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Abu Dhabi has promised to invest $50 billion in India's cash-hungry infrastructure at a time when growth in Asia's third-largest economy has sharply slowed, a newspaper reported Wednesday.
The pledge by Abu Dhabi was the key factor in pushing New Delhi to approve a bilateral deal to increase flights between the two countries, an Indian official told the Indian Express.
"A commitment to invest $50 billion in the infrastructure sector of the country by Abu Dhabi was a key reason for us to agree to the increase," a senior government official, who declined to be named, said.
News of the investment comes just months after the International Monetary Fund criticised India for not improving its creaky infrastructure during the period it experienced growth rates close to double figures.
The IMF said in February that India would likely see slower growth than expected in 2012/13 at 5.4 percent and pay the price for failing to ensure investment in infrastructure kept pace with economic growth in the previous decade.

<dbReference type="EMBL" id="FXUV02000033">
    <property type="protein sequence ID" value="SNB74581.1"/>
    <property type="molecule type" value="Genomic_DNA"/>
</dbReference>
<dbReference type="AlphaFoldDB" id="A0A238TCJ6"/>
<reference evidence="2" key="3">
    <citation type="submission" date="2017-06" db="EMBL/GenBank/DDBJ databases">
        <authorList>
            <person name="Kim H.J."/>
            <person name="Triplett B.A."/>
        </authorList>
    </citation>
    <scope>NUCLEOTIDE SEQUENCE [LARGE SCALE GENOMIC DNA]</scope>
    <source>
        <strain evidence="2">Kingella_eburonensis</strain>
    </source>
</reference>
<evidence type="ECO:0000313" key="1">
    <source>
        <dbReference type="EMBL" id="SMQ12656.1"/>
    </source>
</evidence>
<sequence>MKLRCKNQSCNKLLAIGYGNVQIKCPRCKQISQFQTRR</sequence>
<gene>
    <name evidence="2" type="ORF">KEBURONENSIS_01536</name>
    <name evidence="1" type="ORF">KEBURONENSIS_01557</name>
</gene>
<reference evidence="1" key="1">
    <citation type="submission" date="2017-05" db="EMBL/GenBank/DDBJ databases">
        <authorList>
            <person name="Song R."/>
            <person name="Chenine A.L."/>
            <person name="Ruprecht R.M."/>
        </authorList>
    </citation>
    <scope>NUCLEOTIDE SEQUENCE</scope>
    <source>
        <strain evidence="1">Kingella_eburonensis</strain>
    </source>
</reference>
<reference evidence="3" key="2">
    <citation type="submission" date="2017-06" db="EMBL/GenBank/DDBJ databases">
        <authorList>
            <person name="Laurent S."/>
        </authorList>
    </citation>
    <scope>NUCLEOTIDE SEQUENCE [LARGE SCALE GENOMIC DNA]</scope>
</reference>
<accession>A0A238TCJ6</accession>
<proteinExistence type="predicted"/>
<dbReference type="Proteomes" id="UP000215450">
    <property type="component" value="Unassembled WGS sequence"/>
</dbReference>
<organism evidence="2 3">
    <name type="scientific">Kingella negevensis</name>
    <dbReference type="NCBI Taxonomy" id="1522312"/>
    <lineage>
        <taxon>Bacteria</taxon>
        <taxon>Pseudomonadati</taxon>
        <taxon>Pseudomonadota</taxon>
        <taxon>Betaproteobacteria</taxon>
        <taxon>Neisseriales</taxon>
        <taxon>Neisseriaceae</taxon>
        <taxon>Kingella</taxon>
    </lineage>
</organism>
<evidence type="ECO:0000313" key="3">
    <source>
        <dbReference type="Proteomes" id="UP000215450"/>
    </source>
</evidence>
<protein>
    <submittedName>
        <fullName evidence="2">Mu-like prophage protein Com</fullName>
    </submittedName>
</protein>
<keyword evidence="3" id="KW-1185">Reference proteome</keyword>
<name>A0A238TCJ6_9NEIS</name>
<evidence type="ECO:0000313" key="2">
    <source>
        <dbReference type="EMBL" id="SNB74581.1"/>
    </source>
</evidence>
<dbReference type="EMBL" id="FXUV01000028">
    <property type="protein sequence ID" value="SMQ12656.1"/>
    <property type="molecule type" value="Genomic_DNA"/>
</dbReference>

The plan to increase flights between the UAE and India is linked to a controversial proposal by the Abu Dhabi-based Etihad airline to purchase a 24 percent stake in India's Jet Airways for 20.5 billion rupees ($342 million).
That deal, the largest foreign investment proposal in India's aviation sector, faces regulatory hurdles, with many ministries raising objections over the bilateral increase in flights as well as over control of Jet after the sale.
"The increase was arrived at based on the request for a hike in entitlements made by various carriers, including Jet," the government official said.
Many of the new seats - a nearly three-fold jump from 13,000 to 36,600 seats -- would go to Jet and Etihad.
India's opposition has alleged that the increase in flights was aimed at clinching the Jet-Etihad sale and could divert vital business from ailing state-run flagship Air India.
The Jet-Etihad deal, announced in April, marked the first overseas investment in an existing Indian carrier since New Delhi eased restrictions to allow foreign firms to take up to a 49 percent holding in the country's airlines.
But a request by the Indian prime minister's office on Monday for the plan to be discussed by cabinet provoked new worries about the fate of the sale and sent shares of Jet plunging six percent.